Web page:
Michael Winterbottom is one of the most thought-provoking filmmakers currently plying his trade. From sci-fi to gritty social commentary dramas, we’ve seen him tackle it all. His latest, Face of an Angel, is a challenging watch which keeps up his impressive track record of attracting big names to small projects with lofty ambitions. The film fails to take off because of the confused messages being sent out, but is still a project that will instigate debate both on the controversial subject matter, as well as the wider issue of ethics in journalism in general.
If it feels like you’ve read that phrase a lot recently, then it’s because you have. The recent Kill the Messenger, starring Jeremy Renner, also took aim at journalistic codes of practise around a real-life story. In that case, the passage of time allowed for a fully-formed film to unfold at a thrilling pace.
This film is “inspired” by the murder of Meredith Kercher and the trial that followed. Those events are still very raw, so the bigger picture is still yet to be seen. The film also rapidly opens up a second front on the morals and motivations of the journalists who push the narrative of these international stories. This knowingly draws in the yet-to-be enacted conclusions of the Leveson Inquiry.
Thomas Lang (Daniel Bruhl) is a documentary film director who takes on a “hot topic” project by adapting a book by famed American journalist Simone Ford (Kate Beckinsale). In the process of meeting the author, Lang begins to investigate the sordid headlines that served as the basis of her book. His research looks into the trial of a photogenic US student who was charged with the murder of her flatmate. The motives for the murder remain unclear, but so do the motives of everyone around Thomas. In his bewilderment at the strange Italian surroundings he finds himself in, Thomas begins to descend into madness and loses himself until he is rescued by young British student Melanie (Cara Delevingne). The bond they form encourages a shift in the film Thomas is making, from one about gory details surrounding the murder, to one of love and happiness.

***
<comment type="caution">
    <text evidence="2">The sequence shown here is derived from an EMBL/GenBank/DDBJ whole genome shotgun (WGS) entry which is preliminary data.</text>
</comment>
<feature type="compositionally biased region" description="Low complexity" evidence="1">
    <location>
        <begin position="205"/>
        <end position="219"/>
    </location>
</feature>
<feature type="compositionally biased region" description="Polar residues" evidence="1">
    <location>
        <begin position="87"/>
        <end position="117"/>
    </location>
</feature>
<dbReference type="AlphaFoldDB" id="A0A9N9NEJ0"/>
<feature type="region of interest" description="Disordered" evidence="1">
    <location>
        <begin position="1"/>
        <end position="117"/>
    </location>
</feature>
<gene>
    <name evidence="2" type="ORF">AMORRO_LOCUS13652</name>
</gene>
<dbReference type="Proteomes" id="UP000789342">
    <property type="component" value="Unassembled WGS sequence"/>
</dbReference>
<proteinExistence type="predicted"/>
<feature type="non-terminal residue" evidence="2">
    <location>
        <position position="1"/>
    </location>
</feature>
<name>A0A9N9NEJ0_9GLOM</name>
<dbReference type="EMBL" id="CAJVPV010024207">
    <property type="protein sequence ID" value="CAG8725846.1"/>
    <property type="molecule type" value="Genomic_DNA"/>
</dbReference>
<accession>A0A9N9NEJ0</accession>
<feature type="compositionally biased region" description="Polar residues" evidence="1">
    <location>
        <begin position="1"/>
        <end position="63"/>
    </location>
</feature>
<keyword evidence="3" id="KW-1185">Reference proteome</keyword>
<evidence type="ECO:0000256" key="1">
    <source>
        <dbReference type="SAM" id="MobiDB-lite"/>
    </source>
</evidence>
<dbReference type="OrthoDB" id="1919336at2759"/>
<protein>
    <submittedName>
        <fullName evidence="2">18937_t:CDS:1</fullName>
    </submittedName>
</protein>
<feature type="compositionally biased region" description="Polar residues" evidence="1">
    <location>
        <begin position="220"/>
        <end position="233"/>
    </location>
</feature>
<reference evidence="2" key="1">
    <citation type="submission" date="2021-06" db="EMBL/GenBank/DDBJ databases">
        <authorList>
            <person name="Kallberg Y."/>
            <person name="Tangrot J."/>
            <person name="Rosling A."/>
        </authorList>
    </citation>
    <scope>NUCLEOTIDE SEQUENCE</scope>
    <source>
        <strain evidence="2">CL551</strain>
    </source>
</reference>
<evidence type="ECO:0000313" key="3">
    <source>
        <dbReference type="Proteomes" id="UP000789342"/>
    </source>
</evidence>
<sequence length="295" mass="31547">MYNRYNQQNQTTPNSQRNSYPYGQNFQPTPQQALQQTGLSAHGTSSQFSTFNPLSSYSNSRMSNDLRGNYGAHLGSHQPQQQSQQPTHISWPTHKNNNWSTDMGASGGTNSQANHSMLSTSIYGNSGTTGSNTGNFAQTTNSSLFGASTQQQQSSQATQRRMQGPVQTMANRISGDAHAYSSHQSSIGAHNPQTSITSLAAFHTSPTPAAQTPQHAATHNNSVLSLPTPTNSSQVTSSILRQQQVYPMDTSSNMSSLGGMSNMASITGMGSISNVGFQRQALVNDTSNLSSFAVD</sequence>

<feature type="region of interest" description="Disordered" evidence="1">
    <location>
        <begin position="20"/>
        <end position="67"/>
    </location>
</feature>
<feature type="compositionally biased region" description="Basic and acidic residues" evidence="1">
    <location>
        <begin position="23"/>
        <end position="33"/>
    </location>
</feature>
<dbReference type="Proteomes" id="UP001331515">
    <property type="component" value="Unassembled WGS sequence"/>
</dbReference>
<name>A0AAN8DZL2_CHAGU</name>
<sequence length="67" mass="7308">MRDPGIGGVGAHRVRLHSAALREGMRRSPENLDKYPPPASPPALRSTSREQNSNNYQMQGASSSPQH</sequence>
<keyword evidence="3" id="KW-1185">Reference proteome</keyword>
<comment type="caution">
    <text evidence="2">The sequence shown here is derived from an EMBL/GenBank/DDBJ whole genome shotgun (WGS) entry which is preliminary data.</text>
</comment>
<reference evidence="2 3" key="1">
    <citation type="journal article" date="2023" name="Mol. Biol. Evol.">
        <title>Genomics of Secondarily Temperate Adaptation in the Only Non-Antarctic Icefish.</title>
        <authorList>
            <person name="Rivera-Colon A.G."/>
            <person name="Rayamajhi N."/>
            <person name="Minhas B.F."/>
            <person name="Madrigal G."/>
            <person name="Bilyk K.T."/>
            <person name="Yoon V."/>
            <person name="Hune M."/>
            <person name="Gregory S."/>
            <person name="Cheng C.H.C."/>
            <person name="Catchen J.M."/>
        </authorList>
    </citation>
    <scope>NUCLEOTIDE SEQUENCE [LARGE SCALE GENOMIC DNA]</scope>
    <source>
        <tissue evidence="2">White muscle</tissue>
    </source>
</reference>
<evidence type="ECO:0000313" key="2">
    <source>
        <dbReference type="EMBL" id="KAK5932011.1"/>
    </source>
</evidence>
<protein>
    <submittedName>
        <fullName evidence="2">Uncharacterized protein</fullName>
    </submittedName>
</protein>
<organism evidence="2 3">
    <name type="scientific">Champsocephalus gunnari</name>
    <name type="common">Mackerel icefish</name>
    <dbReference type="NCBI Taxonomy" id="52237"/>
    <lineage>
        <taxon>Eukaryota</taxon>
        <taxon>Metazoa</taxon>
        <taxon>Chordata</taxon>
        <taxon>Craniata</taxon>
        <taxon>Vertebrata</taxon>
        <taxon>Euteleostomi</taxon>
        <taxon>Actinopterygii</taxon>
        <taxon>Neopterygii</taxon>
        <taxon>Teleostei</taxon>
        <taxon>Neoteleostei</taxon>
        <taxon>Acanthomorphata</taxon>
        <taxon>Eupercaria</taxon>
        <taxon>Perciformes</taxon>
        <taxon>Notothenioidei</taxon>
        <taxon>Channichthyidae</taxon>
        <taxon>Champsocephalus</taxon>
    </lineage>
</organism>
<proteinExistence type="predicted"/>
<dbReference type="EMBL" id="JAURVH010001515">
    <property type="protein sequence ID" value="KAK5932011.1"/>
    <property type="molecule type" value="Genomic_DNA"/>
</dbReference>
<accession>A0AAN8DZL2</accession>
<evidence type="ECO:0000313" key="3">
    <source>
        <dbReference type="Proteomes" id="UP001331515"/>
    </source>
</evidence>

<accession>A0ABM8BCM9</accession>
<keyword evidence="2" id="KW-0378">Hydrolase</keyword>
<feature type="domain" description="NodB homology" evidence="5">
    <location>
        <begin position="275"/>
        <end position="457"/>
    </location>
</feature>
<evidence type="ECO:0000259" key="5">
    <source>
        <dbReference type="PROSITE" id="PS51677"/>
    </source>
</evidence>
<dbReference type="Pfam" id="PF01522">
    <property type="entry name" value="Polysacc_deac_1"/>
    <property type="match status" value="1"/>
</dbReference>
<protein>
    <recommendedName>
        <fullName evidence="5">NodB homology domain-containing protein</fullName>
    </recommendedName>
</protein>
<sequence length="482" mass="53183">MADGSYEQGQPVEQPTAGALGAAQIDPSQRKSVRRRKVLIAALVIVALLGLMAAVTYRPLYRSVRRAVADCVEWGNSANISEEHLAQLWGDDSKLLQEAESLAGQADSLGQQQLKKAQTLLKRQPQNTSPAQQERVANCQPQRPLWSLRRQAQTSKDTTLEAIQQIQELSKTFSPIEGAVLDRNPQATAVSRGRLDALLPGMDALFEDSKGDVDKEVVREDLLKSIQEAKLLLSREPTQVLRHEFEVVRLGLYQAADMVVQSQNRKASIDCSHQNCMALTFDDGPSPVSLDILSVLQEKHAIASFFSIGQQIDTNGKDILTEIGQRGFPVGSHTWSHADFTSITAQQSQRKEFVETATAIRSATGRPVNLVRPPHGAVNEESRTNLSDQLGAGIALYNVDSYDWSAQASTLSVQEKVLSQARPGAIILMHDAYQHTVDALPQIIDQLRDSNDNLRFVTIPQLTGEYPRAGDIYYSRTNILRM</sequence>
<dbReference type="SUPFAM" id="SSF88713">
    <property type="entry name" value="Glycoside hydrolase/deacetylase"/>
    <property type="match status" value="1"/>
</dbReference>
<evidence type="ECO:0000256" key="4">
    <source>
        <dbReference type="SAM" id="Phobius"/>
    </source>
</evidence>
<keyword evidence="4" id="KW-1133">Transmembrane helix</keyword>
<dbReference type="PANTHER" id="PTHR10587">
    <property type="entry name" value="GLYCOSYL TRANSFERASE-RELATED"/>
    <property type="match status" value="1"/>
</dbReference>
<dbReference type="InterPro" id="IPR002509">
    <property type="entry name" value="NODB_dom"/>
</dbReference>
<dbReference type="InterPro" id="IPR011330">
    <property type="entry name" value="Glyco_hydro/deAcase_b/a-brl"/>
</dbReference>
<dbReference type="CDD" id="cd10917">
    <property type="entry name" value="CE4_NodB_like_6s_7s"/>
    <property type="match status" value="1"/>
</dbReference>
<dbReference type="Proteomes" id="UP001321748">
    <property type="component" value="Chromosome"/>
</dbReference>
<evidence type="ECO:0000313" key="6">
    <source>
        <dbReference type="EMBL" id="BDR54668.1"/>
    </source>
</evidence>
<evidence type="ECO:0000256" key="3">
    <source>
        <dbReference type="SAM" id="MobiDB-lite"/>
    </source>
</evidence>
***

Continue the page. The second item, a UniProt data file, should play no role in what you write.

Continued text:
It’s an impressive cast. Bruhl has been on a hot streak stretching all the way back to his early career, through the likes of Inglorious Basterds, The Bourne Ultimatum and the recent Formula One hit Rush. He’s also just been cast in Captain America: Civil War, yet it is the fact that he is largely unknown still that is part of his appeal. As a nondescript filmmaker wondering down the narrow alleys of a rural Italian setting, Bruhl is perfectly cast.
The addition of Kate Beckinsale as a somewhat cynical hack is more of a quandary. She has undeniable glamour and star power, but hardly comes across as a ruthless journalist who will stop at nothing to get her story.
Delevingne is also an odd inclusion. She does perfectly well in the underwritten role she is given, and there are hints that she will go on to do more impressive things on the big screen, but she’s just not given enough to work with here. It’s evident that Winterbottom wants to say something more about celebrity culture by featuring the cover girl in his film, and arguably deserves some credit for playing down the attributes that have made her famous. It’s stunt casting, but done well. It has us excited for the plethora of projects she has coming up, not least of which is Suicide Squad alongside Will Smith and Margot Robbie.
Winterbottom has noble intentions with this film, but it’s just too soon. The blurring of the line between fact and fiction also blurs the line between good and bad.